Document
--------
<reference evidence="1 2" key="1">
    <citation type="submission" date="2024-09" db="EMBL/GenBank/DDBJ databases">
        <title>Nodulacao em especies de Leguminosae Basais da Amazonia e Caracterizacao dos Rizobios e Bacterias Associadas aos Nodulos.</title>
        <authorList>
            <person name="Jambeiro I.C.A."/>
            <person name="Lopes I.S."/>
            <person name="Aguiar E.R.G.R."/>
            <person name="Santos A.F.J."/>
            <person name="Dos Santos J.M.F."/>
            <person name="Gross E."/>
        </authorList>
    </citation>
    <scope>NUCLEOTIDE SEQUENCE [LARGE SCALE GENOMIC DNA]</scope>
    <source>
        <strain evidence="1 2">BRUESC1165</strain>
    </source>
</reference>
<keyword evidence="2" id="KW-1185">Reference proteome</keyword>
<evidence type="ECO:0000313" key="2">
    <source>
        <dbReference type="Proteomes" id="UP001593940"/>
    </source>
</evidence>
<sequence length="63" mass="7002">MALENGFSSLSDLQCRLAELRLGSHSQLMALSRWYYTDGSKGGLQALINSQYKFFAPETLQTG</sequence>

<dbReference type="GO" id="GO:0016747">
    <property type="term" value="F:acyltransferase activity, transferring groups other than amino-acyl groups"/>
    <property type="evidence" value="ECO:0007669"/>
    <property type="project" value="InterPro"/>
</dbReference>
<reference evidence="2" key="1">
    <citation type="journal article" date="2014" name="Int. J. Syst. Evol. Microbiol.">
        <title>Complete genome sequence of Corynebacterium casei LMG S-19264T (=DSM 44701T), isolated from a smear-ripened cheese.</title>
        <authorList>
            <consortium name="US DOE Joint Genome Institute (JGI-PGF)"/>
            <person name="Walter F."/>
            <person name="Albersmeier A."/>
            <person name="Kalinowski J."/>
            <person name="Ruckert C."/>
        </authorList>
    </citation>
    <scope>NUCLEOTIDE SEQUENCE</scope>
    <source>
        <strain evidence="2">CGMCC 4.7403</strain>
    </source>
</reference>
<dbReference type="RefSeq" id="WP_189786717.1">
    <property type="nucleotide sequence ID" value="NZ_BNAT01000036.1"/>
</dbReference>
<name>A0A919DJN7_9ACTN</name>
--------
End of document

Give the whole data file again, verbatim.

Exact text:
<reference evidence="1 2" key="1">
    <citation type="submission" date="2024-09" db="EMBL/GenBank/DDBJ databases">
        <title>Nodulacao em especies de Leguminosae Basais da Amazonia e Caracterizacao dos Rizobios e Bacterias Associadas aos Nodulos.</title>
        <authorList>
            <person name="Jambeiro I.C.A."/>
            <person name="Lopes I.S."/>
            <person name="Aguiar E.R.G.R."/>
            <person name="Santos A.F.J."/>
            <person name="Dos Santos J.M.F."/>
            <person name="Gross E."/>
        </authorList>
    </citation>
    <scope>NUCLEOTIDE SEQUENCE [LARGE SCALE GENOMIC DNA]</scope>
    <source>
        <strain evidence="1 2">BRUESC1165</strain>
    </source>
</reference>
<keyword evidence="2" id="KW-1185">Reference proteome</keyword>
<evidence type="ECO:0000313" key="2">
    <source>
        <dbReference type="Proteomes" id="UP001593940"/>
    </source>
</evidence>
<sequence length="63" mass="7002">MALENGFSSLSDLQCRLAELRLGSHSQLMALSRWYYTDGSKGGLQALINSQYKFFAPETLQTG</sequence>

<dbReference type="GO" id="GO:0016747">
    <property type="term" value="F:acyltransferase activity, transferring groups other than amino-acyl groups"/>
    <property type="evidence" value="ECO:0007669"/>
    <property type="project" value="InterPro"/>
</dbReference>
<reference evidence="2" key="1">
    <citation type="journal article" date="2014" name="Int. J. Syst. Evol. Microbiol.">
        <title>Complete genome sequence of Corynebacterium casei LMG S-19264T (=DSM 44701T), isolated from a smear-ripened cheese.</title>
        <authorList>
            <consortium name="US DOE Joint Genome Institute (JGI-PGF)"/>
            <person name="Walter F."/>
            <person name="Albersmeier A."/>
            <person name="Kalinowski J."/>
            <person name="Ruckert C."/>
        </authorList>
    </citation>
    <scope>NUCLEOTIDE SEQUENCE</scope>
    <source>
        <strain evidence="2">CGMCC 4.7403</strain>
    </source>
</reference>
<dbReference type="RefSeq" id="WP_189786717.1">
    <property type="nucleotide sequence ID" value="NZ_BNAT01000036.1"/>
</dbReference>
<name>A0A919DJN7_9ACTN</name>